Cybersecurity Strategy-Research conducted by AV-Test, an independent IT security institute, has revealed that nearly 350,000 new malware programs are created daily. It is unfortunate that some companies still consider malware to be a minor threat, not realizing that something as trivial as a malware-infected email may be the cause of a massive database breach. What is more, Kaspersky’s 2018 Internet Security Report shows that many enterprises do not have the resources or the right technology to protect themselves against malicious attacks. Still, many of them run their everyday operations believing that they will never become the victim of a cyber-attack. In their view, they are either too small or too out of the mainstream to show up on the criminals’ radar. Unfortunately, cyber-criminals do not worry about the size or the reputation of their target as long as there is some profit to be made. If a business generates and stores digital information that its owners find valuable, there are those for whom it is worth stealing. But that does not mean that a company cannot defend itself efficiently.
Malicious attacks can be prevented simply by putting effort into establishing effective cyber-security strategies, including digital and non-digital methods of protecting assets, market positions, intellectual property, staff and customers. There are numerous articles covering cyber-security strategies. They suggest you should address three major areas to improve your company’s security – people, procedures and technology. Maybe you thought that implementing a cyber-security strategy means employing highly-experienced specialists, developing rock-solid security regulations, and equipping yourself with the right IT tools. You are right – but only to a certain extent. While all of these suggestions are perfectly reasonable, it’s also clear that they are quite ordinary and non-specific. So let’s delve deeper into this subject to find out how to build a robust cybersecurity strategy.
Putting Up Defenses
If you are running a company that operates globally and keeps growing by the minute, you already know that having your own IT department consisting of well-trained specialists is a must. However, you should also be aware that those people, as talented and hard-working as they probably are, may not be enough to prevent cyber-criminals from gaining access to classified information. After all, the security of your business is but one of their many time-consuming responsibilities.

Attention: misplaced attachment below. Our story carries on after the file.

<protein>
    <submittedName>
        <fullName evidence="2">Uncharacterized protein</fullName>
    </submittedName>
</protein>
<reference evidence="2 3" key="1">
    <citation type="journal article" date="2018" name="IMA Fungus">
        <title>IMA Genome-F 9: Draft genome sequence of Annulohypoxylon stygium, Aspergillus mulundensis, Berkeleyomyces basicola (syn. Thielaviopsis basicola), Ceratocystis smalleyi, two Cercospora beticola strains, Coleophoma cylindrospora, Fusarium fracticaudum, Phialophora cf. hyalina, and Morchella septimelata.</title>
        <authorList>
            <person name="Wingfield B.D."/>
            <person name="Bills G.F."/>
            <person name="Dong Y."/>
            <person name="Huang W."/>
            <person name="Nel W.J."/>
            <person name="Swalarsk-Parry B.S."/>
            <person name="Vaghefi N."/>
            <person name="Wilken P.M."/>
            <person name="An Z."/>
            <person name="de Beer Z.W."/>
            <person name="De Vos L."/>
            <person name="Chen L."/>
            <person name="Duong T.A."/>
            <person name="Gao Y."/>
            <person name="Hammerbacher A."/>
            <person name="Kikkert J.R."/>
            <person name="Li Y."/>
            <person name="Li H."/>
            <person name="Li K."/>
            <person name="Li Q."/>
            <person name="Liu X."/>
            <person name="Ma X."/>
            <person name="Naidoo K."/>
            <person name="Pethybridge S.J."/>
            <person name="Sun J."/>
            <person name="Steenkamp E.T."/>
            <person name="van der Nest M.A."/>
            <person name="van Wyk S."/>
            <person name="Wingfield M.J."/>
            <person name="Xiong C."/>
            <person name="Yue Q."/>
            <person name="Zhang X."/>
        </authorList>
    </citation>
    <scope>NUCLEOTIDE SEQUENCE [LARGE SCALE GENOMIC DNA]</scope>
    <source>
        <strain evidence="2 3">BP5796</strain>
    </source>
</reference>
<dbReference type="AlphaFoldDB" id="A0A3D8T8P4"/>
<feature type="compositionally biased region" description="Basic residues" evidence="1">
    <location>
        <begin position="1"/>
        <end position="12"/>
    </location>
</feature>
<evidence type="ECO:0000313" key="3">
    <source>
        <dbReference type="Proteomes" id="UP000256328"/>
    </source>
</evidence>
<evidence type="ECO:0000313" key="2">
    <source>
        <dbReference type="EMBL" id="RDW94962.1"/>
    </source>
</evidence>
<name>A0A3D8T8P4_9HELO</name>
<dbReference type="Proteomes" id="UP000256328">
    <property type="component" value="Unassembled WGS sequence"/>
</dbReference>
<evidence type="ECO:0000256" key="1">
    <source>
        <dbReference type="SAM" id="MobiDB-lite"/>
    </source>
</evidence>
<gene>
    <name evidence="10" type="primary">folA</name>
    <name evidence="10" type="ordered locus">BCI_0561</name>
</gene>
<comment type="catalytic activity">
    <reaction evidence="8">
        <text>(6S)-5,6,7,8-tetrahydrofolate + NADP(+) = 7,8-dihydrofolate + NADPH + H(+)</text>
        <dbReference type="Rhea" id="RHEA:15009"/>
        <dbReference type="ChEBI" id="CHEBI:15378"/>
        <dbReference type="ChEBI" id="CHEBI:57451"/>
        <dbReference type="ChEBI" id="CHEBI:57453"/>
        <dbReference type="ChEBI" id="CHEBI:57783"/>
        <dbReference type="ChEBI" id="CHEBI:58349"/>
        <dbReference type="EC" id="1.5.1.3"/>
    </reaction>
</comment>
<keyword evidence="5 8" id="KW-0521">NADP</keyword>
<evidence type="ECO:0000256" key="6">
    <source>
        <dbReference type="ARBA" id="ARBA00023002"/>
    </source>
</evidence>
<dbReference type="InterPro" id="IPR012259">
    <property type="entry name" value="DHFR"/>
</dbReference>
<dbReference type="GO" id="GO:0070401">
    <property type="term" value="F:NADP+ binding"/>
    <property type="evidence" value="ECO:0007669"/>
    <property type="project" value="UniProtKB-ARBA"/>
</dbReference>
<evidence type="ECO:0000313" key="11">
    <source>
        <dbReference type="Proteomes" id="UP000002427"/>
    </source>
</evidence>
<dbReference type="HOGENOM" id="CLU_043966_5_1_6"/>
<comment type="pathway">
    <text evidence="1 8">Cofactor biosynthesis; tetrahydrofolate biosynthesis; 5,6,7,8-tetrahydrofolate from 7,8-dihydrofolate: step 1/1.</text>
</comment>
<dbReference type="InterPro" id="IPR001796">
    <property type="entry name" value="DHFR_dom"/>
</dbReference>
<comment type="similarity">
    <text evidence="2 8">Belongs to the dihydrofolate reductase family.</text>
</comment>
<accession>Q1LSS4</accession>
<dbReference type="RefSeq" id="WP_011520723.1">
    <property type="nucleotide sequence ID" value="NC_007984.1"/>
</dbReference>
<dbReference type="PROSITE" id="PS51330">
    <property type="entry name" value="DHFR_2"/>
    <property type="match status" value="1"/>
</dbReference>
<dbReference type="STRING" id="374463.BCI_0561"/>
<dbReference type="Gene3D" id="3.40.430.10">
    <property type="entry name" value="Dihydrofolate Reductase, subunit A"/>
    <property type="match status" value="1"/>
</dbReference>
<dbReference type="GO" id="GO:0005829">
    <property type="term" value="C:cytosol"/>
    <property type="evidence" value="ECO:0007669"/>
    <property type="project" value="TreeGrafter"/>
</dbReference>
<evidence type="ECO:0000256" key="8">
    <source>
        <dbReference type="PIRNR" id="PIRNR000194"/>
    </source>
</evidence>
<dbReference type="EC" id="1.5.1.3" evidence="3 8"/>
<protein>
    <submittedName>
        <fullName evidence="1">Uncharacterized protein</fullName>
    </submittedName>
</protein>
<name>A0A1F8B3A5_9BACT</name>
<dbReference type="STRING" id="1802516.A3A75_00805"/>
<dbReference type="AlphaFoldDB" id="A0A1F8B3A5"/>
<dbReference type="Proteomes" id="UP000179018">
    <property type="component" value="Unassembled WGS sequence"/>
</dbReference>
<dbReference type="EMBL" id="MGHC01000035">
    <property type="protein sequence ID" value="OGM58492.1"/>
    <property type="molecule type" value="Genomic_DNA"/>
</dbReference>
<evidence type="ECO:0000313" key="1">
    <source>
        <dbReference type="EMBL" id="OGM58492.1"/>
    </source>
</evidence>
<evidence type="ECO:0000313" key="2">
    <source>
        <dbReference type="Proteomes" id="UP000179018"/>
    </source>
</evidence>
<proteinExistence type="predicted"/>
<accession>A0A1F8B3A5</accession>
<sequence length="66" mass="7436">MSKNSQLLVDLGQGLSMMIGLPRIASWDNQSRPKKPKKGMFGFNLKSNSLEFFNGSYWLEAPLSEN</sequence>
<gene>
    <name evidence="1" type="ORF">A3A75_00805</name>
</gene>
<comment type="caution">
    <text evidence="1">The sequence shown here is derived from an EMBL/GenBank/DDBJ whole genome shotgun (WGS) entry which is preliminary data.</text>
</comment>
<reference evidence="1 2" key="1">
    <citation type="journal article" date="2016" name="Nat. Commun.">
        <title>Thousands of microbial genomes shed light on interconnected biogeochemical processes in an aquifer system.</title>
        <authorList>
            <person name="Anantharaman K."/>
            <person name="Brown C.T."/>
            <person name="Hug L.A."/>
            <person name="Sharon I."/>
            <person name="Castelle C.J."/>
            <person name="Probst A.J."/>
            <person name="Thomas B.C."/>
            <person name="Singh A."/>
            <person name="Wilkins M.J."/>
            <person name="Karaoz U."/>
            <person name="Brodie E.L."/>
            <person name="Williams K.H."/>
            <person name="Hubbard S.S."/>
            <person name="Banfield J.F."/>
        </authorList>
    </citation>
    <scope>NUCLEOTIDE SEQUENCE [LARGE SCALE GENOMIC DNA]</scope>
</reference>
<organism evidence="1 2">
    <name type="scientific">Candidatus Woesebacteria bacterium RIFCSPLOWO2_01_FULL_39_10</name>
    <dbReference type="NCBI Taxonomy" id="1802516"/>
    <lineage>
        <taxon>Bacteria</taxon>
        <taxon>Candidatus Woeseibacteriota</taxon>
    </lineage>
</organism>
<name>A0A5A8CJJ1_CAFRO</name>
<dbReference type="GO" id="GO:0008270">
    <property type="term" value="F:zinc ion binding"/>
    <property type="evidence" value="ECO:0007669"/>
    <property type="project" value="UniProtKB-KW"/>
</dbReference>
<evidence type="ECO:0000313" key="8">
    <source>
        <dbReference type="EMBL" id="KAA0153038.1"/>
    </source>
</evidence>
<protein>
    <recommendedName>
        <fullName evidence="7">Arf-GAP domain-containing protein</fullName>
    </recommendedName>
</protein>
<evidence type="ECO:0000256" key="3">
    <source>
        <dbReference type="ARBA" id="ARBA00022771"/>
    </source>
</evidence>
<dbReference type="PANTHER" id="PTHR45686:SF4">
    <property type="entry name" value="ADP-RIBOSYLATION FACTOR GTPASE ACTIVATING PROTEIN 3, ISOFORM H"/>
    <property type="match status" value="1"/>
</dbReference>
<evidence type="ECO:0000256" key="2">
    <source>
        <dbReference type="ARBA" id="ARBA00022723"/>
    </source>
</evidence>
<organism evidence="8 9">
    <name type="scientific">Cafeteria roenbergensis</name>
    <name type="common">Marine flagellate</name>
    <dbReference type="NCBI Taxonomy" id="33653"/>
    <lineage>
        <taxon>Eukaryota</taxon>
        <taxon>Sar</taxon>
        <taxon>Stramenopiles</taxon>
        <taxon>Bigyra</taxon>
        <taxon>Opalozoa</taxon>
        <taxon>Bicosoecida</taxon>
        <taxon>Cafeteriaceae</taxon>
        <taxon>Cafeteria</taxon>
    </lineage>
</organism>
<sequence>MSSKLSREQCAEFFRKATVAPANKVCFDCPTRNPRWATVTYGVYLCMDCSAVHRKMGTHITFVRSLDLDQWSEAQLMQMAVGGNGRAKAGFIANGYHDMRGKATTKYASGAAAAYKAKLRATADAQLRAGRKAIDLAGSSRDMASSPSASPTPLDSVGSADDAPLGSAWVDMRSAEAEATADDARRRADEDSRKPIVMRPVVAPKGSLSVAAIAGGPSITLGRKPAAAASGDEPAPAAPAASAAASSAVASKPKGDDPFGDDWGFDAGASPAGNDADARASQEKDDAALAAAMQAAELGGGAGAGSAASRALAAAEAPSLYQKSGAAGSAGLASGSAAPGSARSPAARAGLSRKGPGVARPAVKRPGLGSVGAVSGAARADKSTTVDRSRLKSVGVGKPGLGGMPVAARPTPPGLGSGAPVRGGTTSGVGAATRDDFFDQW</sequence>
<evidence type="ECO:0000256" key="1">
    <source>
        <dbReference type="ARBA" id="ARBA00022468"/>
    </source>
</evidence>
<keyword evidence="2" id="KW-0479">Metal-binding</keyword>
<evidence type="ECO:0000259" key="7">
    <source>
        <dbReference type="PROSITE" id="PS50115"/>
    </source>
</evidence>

A solution to this problem is, for example, to join forces with an external IT technology provider whose own team of experts will protect your company at all times. These days, providers such as Comarch offer the support and technologically advanced tools necessary for keeping cyber-criminals at bay. Having such a backup will significantly decrease your chances of becoming a target, or at least make you harder to attack. However, this does not mean that cyber-criminals will stop trying to infiltrate your IT infrastructure.
That is why it is critical for you to educate your employees on the established security rules. Research conducted by the Ponemon Institute reveals that human error is the cause of about 30% of all data breaches around the world. Considering that the majority of your employees most probably have only two or three passwords for multiple accounts (including the job-related ones), you have to assume that they will not pose a real challenge for an experienced cyber-criminal. Therefore, people working at your company should constantly be reminded of the ‘what ifs,’ so they do not act irresponsibly in the face of a stressful situation or a short moment of inattention.